Now that’s what I call intelligent design.

Triple Double Oreo

It absolutely nails the ratio for wafer:filling.


Double Stuf

Triple Double









Ratio of W:F




The chart above makes it all clear. The ratio is too high in the original, too low in the Double Stuf, and just right in the Triple Double. Indeed, the Triple Double Oreo is the Little Bear’s porridge of the cookie world.

This reminds me of Reese’s Peanut Butter Cups. While I haven’t quantitatively analyzed the peanut butter to chocolate ratio, qualitatively I would say that the original had a little too much peanut butter, the Big Cup was disgusting with far too much peanut butter, but nirvana was captured with the peanut butter to chocolate ratio in Miniature Reese’s Peanut Butter Cups. (Insert smacking lips sound here.)

So if you read this blog and wonder why I’m so hyper sometimes, now you know. I consume an unholy amount of refined sugar.

1 There is some debate about the actual amount of filling contained in a Double Stuf Oreo cookie. Although a spokesperson for Nabisco claimed that the cookies indeed contain twice as much filling as a regular Oreo, a math class in upstate New York experimentally found that Double Stuf cookies contain only 1.86 times as much cream filling as a regular Oreo. As I generally trust unpaid high school students more than money-grubbing corporate types, I’m using 1.86.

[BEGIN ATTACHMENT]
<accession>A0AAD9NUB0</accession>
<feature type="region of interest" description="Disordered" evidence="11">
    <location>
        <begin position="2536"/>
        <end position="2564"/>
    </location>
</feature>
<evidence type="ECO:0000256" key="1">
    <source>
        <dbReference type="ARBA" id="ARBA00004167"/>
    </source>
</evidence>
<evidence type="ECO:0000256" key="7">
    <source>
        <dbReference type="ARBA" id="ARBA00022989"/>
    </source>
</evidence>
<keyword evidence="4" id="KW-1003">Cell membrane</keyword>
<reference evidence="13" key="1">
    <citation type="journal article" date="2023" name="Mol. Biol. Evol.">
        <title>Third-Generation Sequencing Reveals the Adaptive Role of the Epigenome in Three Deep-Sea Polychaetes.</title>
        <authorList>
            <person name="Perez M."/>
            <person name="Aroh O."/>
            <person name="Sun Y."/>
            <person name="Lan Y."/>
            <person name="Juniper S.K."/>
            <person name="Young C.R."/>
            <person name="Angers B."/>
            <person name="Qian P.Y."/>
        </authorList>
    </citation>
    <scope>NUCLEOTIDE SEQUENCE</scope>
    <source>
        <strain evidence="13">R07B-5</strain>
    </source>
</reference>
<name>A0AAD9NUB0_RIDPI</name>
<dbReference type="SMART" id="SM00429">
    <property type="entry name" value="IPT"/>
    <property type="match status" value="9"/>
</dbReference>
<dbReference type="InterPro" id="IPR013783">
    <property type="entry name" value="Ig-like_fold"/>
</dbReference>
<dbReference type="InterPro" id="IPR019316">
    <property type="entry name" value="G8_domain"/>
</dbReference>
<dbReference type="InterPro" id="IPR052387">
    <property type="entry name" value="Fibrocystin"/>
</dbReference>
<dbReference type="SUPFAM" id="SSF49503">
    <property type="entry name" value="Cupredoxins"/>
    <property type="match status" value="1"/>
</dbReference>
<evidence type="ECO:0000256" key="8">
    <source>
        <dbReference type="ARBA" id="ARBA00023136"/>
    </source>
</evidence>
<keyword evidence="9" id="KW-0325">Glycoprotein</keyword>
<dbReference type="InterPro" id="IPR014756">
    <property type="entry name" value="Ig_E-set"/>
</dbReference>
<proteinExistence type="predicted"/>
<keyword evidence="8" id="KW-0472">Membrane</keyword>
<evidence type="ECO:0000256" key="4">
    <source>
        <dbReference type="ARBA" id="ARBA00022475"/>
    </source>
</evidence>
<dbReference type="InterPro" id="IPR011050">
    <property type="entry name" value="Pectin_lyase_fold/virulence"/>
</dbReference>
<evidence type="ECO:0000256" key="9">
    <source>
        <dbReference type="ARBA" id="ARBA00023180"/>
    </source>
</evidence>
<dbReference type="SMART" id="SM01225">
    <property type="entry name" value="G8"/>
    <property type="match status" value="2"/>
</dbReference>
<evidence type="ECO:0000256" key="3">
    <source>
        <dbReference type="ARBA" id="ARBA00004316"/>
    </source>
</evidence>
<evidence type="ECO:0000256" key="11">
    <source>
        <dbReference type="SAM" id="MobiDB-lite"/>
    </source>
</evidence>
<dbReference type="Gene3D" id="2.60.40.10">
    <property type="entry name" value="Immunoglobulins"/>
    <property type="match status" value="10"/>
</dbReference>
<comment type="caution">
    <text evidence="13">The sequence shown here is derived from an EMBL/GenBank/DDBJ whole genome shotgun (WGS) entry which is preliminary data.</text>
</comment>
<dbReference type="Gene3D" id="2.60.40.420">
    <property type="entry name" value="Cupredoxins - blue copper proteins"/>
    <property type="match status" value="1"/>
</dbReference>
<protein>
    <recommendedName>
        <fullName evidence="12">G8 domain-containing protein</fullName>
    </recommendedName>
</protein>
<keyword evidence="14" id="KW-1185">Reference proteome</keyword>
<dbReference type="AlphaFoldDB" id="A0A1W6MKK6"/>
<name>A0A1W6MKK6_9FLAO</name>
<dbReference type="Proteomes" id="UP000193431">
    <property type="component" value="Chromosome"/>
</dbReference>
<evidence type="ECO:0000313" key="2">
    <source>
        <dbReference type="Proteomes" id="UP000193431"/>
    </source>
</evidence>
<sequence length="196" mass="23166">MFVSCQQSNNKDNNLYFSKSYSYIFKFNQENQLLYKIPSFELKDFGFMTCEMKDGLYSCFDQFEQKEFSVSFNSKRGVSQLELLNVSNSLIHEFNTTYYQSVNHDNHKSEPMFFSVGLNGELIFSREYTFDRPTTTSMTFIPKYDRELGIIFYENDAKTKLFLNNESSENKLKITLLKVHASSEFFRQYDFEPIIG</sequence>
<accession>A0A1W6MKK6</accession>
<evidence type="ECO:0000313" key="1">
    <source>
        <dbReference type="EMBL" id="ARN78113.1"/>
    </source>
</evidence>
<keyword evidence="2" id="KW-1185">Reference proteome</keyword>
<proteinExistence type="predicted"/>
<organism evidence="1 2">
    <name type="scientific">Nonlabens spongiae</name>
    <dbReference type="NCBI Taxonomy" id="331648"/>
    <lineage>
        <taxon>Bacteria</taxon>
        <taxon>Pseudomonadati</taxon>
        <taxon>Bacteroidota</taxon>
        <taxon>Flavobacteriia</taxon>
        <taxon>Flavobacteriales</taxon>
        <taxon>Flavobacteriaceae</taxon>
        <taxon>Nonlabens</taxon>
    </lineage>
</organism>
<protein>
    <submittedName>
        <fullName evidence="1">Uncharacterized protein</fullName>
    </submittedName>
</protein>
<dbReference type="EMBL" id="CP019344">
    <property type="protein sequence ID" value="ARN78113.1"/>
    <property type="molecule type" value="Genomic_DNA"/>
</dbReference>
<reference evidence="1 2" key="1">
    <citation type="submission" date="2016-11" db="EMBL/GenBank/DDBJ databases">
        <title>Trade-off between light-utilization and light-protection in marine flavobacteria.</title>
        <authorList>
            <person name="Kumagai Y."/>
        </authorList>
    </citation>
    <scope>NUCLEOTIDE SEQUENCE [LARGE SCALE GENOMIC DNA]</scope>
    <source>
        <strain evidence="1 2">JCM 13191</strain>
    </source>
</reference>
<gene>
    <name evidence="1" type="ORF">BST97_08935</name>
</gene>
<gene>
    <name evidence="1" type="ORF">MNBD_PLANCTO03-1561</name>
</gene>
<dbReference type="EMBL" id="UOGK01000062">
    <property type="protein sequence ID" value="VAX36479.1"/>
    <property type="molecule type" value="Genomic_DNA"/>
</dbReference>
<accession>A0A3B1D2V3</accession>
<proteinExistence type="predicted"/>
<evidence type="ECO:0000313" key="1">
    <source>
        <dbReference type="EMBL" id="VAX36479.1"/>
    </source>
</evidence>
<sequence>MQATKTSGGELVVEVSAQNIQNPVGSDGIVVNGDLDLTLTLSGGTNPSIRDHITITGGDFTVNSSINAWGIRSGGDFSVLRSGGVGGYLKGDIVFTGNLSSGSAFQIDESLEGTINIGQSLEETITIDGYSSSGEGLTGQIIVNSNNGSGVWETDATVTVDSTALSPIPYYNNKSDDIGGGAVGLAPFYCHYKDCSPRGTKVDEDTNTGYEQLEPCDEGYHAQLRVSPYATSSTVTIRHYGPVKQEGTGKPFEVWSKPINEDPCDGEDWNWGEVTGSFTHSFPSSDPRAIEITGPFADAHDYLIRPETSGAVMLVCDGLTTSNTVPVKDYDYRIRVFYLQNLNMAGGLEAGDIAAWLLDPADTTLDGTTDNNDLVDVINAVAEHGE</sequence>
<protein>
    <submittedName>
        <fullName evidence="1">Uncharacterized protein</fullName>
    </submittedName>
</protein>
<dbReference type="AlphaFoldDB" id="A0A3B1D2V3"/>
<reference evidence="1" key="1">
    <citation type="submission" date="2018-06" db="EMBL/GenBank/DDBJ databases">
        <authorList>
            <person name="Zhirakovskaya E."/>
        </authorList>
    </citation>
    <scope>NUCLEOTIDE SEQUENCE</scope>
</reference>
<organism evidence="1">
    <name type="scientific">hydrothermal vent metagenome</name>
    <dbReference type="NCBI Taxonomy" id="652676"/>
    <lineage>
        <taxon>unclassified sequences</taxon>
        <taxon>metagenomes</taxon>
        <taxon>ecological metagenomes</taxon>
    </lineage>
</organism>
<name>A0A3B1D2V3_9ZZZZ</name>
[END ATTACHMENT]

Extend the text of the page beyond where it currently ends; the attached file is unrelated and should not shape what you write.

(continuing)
2 The numbers for “filling” are relative to the amount of cream filling in a regular Oreo®.

December 22, 2013 at 9:30 pm 8 comments

SudoClue for a Cold Winter’s Night

SickThe holiday break is nigh, which means you need to be careful not to catch a cold.

For many people, the time preceding a holiday, vacation, or spring break is busy — finishing up a term paper, completing holiday shopping, or getting things off your desk so you can enjoy your trip to Tahiti. During that time, your immunity kicks into high gear. It helps to fend off germs while you’re pushing yourself to get stuff done. When your break finally comes, though, you relax, and your body thinks, “Oh, cool, the stress is over.” And BAM! No more immunity, and your body succumbs to infection. Sniffles, headache, and a cough ensue.

How can you prevent this?

Easy. Do puzzles.

That’s right. You can trick your body into thinking that you’re still stressed by doing crosswords, sudoku, nurikabe, battleship, nonogrids, or whatever you like. Your mind is working hard, so your body keeps your immunity up. Doing something you enjoy fends off disease. Win-win.

Well, MJ4MF is here to help. The following SudoClue puzzle will provide a half-hour of much-needed stress. The idea is rather simple. Use the clues to fill in the corresponding squares of the 6 × 6 grid, then fill in the remaining squares like a sudoku puzzle.

The puzzle below, as well as an easier version, are available in PDF format.

SudoClue Puzzle – Easy       SudoClue Puzzle – Hard


Pseudoku Puzzle

  1. Number of unique tetrominoes
  2. Product of all single-digit divisors of 143
  3. Number of English words that end with –dous
  4. Half of π2, approximately
  5. Number of tetrominoes that can be drawn without lifting your pencil from the paper
  6. 0!
  7. Number in the title of the greatest math joke book ever